How were the letters chosen?
Initially, I simply wanted to highlight letters in the archives from famous people, such as Albert Einstein, T.S. Eliot, E.M. Forster, Aldous Huxley, Martin Luther King Jr., Franklin D. Roosevelt, Ludwig Wittgenstein, and Zhou Enlai. However, I soon realized that it was important to include letters from some of the individuals who were significant in Russell’s life but are not household names, such as philosophers G.E. Moore and Alfred North Whitehead, and friends and collaborators like Beatrice Webb and Joseph Rotblat. I also wanted to cover the broad sweep of Russell’s long life, and so the first letter dates from 1894 and the last from 1967. Another condition was that the letter had to be an original, not a copy, and had to be signed, even if that signature amounted only to initials (exceptions were made for two telegrams). Finally, I decided not to include letters from Russell’s four wives—that’s a project for another time—but I did include a letter each from the other two great loves of his life, Ottoline Morrell and Constance Malleson.
What you will see
If you click on the ‘Letters’ tab above, you will see a list of all 40 letters, arranged in order by the date they were written. For each letter, you will see a scan of the original, an annotated transcription, and an introduction. While the introductions are intended to provide context for the letters, they often do more than that. In the cases where Russell had a long relationship with the letter writer, an overview of that relationship is provided. In other cases, the letter opens a window to something significant in Russell’s life. For example, the 1939 letter from President Roosevelt provided the opportunity to write about Russell’s change of mind about the Second World War.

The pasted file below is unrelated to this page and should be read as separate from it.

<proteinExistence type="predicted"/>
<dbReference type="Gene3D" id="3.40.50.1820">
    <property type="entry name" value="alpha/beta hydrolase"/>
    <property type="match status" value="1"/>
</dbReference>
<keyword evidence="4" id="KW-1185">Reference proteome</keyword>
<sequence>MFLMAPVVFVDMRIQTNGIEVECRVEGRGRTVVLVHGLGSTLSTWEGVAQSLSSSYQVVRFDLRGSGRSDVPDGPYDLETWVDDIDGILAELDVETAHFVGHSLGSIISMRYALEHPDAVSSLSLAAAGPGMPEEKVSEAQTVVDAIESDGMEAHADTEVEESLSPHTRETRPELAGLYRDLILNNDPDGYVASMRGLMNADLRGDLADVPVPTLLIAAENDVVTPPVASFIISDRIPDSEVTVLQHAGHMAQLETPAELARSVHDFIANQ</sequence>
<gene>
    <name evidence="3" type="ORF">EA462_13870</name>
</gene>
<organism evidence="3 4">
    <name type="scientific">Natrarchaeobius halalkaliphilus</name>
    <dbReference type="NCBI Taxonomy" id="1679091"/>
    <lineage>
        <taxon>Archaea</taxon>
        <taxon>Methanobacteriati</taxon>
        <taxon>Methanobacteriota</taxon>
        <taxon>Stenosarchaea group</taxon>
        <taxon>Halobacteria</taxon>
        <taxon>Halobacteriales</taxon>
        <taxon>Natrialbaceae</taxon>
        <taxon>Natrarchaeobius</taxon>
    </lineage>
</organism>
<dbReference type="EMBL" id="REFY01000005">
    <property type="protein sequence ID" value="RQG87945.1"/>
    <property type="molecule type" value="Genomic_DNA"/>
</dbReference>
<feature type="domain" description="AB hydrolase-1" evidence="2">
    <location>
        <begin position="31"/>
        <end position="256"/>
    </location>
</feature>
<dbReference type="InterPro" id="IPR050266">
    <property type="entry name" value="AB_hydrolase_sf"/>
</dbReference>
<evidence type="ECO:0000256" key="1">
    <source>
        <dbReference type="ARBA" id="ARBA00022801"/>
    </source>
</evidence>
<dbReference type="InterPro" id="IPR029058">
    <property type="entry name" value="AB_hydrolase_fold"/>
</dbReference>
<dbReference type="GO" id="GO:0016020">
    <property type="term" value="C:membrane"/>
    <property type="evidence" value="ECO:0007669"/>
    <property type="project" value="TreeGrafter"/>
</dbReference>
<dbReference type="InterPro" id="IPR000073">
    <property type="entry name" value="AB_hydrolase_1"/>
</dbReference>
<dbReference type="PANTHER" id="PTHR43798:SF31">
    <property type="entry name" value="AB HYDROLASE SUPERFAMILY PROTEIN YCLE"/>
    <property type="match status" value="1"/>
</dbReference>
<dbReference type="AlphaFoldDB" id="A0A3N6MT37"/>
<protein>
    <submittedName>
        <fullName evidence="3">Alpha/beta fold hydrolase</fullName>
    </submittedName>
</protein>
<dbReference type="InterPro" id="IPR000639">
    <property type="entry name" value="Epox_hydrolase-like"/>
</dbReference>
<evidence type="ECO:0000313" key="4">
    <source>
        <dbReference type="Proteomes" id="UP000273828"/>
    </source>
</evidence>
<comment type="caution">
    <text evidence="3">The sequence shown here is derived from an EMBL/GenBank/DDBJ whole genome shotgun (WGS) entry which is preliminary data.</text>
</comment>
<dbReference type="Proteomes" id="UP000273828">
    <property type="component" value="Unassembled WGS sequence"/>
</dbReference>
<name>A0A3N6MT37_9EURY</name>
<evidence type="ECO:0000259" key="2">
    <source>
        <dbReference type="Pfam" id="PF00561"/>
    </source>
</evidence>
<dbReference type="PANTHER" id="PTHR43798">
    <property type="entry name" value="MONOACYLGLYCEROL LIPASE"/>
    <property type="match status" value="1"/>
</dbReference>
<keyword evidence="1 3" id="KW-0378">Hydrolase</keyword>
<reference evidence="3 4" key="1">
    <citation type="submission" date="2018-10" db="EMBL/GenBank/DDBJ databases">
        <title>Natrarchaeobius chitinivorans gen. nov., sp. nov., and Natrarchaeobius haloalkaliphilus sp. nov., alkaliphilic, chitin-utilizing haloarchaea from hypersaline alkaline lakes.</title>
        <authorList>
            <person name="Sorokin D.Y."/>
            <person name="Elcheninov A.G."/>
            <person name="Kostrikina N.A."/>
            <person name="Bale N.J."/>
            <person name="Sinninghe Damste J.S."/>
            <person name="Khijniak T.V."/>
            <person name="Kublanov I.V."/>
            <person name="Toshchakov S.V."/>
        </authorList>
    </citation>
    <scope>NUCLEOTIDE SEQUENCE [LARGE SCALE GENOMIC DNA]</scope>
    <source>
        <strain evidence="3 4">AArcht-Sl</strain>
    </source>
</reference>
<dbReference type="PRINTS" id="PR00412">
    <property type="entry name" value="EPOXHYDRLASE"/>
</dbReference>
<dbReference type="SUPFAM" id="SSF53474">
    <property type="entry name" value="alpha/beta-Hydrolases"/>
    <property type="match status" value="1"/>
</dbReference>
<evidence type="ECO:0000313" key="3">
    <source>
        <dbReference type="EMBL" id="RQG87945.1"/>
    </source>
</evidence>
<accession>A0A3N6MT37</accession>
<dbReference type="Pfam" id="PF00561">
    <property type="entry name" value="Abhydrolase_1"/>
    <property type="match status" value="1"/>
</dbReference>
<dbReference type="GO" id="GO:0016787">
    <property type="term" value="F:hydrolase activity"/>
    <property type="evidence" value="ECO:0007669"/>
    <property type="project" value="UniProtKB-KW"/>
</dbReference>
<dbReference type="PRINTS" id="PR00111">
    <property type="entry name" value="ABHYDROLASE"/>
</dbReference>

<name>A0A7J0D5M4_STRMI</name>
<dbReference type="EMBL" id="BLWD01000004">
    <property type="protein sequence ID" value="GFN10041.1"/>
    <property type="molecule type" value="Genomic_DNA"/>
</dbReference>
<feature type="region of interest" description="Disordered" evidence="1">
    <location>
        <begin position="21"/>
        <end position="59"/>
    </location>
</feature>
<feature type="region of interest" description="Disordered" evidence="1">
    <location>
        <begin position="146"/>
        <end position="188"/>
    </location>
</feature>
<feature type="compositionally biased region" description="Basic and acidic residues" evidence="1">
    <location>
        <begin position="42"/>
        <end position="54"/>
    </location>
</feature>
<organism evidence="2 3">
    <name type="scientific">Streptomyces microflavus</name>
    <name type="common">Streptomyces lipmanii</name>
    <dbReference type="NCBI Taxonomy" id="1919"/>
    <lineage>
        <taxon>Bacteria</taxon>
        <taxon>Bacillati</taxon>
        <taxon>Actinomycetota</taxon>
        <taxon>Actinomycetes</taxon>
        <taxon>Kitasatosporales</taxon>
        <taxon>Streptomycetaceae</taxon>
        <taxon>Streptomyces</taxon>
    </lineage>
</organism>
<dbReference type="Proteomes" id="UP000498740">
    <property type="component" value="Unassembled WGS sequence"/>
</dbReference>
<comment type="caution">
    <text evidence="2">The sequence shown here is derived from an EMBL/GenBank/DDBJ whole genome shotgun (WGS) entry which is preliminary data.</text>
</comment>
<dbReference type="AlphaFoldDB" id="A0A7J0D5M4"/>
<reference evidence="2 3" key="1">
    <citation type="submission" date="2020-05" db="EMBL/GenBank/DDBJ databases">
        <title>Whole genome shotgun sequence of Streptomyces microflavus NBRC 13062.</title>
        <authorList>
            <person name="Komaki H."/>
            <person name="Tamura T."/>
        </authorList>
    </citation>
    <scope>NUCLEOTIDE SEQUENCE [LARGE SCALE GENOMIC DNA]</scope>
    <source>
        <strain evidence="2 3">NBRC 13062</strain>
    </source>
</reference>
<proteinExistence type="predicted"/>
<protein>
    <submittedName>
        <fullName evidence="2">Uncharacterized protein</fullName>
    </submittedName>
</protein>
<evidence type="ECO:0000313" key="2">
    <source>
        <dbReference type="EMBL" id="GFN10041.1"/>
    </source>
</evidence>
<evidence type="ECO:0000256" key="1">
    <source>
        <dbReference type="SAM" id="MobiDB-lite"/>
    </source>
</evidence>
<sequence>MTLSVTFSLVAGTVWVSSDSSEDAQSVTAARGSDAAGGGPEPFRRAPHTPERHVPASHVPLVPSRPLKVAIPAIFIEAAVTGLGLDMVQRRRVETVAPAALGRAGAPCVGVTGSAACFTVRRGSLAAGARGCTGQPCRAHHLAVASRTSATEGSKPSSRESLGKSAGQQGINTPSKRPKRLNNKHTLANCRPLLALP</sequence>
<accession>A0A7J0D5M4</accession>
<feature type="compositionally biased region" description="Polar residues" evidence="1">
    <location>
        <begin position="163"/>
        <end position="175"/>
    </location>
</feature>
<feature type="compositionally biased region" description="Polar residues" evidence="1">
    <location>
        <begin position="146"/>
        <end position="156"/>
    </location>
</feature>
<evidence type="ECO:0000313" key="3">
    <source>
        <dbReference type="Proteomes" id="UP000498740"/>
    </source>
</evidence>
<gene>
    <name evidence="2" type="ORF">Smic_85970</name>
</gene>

At the footer of each page you will see a citation for the original letter in the Russell Archives. The citation is linked to the entry in BRACERS for that letter (BRACERS is the database that describes all of the letters in the Russell Archives).
My hope is that these letters may not only provide you with a sense of who Bertrand Russell was and what’s in his archive, but also leave you curious and wanting to learn and see more. All are welcome to visit the Bertrand Russell Archives to delve into the vast collection of letters, manuscripts, and other documents.
The sources I most frequently consulted were: (1) Bertrand Russell. The Autobiography of Bertrand Russell, 3 volumes. London: George Allen and Unwin Ltd., 1967-1969. (2) Ronald W. Clark. The Life of Bertrand Russell. Jonathan Cape and Weidenfeld & Nicolson, 1975. (3) Nicholas Griffin, ed. The Selected Letters of Bertrand Russell, 2 volumes. London and New York: Routledge, 2002. (4) The chronologies of Russell’s life found in the opening pages of each volume of The Collected Papers of Bertrand Russell, produced by the Bertrand Russell Research Centre and published by Routledge.
The photographs of Bertrand Russell, Countess Frances Russell, Ottoline Morrell, Colette O’Niel, Vera Brittain, Farley Mowat, and Pierre Berton are from McMaster University Library. All other photographs are from Wikimedia Commons.
A very big thank you to my Research Collections colleagues Beverly Bayzat and our student assistants, Natalie Martin and Melissa Skudra, for scanning the original letters, to Bridget Whittle for the production of the website which was designed originally by McMaster’s Media Production Services, and to the Library's Debbie Lawlor, for her revisoins to the website. Last but not least, my thanks to my partner, Amanda Etches, my first reader, for reading and commenting on all of my introductions.
Head, Archives & Research Collections
McMaster University Library
2018, updated 2019